Modern society has come a long way, but is it heading in the right direction? I ask because I had a chance to see an authentic "The Birds of America" by John James Audubon, which is expected to set a record when auctioned at Christies tonight. There are only 120 complete sets of the book in existence, which helps to explain the $7.0 to $10.0 million anticipated. I actually think it's going to break records and fetch a bid above the high end of expectations. One thing in addition to the majesty of the work is the story of Audubon himself. His colorful life reflects the hustle and wonder of living in America during his time.
Yesterday on Varney & Co, Francis Wahlgren, head of books and manuscripts at Christies, repeatedly pointed out that Audubon repressed rugged individualism. That's the same rugged individualism that President Obama called a myth earlier this year, and it's being discouraged in a bid to get Americans in line with centrally planned agendas. Maybe one day we will read about pioneers as reckless risk-takers, but for now their stories are pure inspirations including that of Audubon. A true outdoorsman that ate what he killed, including many of the birds he so beautifully illustrated. He was known to pal around and respect Native Americans, mostly the Shawnee and Osage.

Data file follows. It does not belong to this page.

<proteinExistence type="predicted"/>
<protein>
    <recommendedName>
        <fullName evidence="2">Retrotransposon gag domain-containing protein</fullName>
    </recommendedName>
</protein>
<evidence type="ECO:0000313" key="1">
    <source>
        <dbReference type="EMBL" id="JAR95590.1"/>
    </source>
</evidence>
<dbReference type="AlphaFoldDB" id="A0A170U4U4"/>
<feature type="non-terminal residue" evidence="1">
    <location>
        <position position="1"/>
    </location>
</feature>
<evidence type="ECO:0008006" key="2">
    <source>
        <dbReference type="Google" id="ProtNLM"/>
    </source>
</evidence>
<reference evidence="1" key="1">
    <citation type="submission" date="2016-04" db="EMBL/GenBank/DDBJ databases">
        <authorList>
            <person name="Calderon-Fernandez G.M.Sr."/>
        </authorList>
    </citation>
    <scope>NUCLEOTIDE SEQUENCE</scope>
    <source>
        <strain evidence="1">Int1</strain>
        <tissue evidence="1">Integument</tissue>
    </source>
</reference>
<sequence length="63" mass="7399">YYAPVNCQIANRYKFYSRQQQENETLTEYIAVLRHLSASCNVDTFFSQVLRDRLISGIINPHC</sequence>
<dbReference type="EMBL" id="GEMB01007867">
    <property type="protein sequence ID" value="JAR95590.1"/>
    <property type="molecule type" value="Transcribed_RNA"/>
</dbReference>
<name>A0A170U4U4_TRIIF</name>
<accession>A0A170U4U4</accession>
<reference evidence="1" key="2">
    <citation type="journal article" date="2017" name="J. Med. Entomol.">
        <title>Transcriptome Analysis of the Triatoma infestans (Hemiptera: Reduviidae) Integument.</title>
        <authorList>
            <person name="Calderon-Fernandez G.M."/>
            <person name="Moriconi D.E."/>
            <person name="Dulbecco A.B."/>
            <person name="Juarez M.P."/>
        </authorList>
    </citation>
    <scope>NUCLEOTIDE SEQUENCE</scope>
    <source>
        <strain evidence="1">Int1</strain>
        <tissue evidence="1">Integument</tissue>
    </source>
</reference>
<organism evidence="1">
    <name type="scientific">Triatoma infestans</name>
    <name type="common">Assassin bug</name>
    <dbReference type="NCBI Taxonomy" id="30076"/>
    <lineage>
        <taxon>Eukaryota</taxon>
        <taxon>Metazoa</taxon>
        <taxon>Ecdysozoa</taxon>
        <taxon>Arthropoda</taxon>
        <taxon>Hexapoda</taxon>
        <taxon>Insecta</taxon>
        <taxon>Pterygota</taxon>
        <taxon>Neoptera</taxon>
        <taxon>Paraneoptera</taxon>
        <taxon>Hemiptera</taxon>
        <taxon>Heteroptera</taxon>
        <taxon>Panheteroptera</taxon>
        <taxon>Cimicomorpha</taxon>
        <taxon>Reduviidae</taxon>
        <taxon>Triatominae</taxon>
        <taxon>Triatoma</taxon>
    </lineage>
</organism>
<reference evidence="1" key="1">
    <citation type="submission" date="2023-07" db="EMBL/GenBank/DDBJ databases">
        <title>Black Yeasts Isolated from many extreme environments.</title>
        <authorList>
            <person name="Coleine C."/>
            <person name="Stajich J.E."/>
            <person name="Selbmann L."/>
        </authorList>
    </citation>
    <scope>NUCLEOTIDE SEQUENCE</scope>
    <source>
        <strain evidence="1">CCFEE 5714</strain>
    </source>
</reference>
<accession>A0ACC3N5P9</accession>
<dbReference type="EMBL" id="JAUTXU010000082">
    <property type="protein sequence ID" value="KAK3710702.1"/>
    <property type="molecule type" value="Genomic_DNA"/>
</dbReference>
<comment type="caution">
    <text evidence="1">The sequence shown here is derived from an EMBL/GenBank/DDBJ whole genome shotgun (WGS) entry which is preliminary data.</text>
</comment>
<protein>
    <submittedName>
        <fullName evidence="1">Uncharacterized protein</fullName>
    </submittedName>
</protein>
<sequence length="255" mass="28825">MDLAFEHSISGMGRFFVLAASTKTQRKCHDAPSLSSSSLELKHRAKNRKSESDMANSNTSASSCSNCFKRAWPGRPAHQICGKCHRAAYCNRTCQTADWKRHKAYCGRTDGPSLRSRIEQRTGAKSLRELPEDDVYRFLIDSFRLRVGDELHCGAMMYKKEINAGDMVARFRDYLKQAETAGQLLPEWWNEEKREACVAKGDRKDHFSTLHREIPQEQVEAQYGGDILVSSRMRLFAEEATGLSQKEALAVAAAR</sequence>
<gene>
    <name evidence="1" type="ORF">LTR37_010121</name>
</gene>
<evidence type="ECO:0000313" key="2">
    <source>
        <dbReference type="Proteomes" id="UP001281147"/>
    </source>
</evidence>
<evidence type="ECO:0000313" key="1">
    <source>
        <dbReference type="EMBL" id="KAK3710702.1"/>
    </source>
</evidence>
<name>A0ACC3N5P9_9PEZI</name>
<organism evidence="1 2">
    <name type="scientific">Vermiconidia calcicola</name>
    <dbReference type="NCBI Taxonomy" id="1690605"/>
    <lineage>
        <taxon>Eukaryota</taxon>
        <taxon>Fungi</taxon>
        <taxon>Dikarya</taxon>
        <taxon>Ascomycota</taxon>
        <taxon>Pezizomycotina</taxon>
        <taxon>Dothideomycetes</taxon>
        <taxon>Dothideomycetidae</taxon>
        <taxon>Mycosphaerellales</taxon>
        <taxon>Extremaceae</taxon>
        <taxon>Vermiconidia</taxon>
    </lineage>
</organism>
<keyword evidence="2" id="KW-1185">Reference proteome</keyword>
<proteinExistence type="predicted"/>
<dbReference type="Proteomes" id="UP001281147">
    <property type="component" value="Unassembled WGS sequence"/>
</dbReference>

Drawing from their expertise in hunting, he honed his skills as did regulators, Kentucky rifleman that carried out the laws. By the time Audubon got to England at age 41 with his first collection of art, he was being called "the American Woodsman." He wowed them and came back armed with the mission to sell more books. The project was expensive, coming in at more than $2.0 million in current dollars, paid for through getting subscriptions, making exhibitions, earning commissions, and selling animal skins.
These days Americans are so intimidated they won't even invest in McDonalds, Nike, or Starbucks. In fact, USA Today underscored a pet peeve of mine for the past decade, pointing out in an article yesterday how Americans snatched $400 billion out of stock market funds over the past four years. Also, Americans have pulled out of the notion of home ownership (glad to see multifamily starts down and single family starts up last month) and even participating in the jobs market. In others words, they've thrown in the towel on so many things that have built this nation and made it the world's envy.
We are miles away from that rugged individualism that shaped Audubon, and we're slipping further each day.
Rugged Road to Recovery
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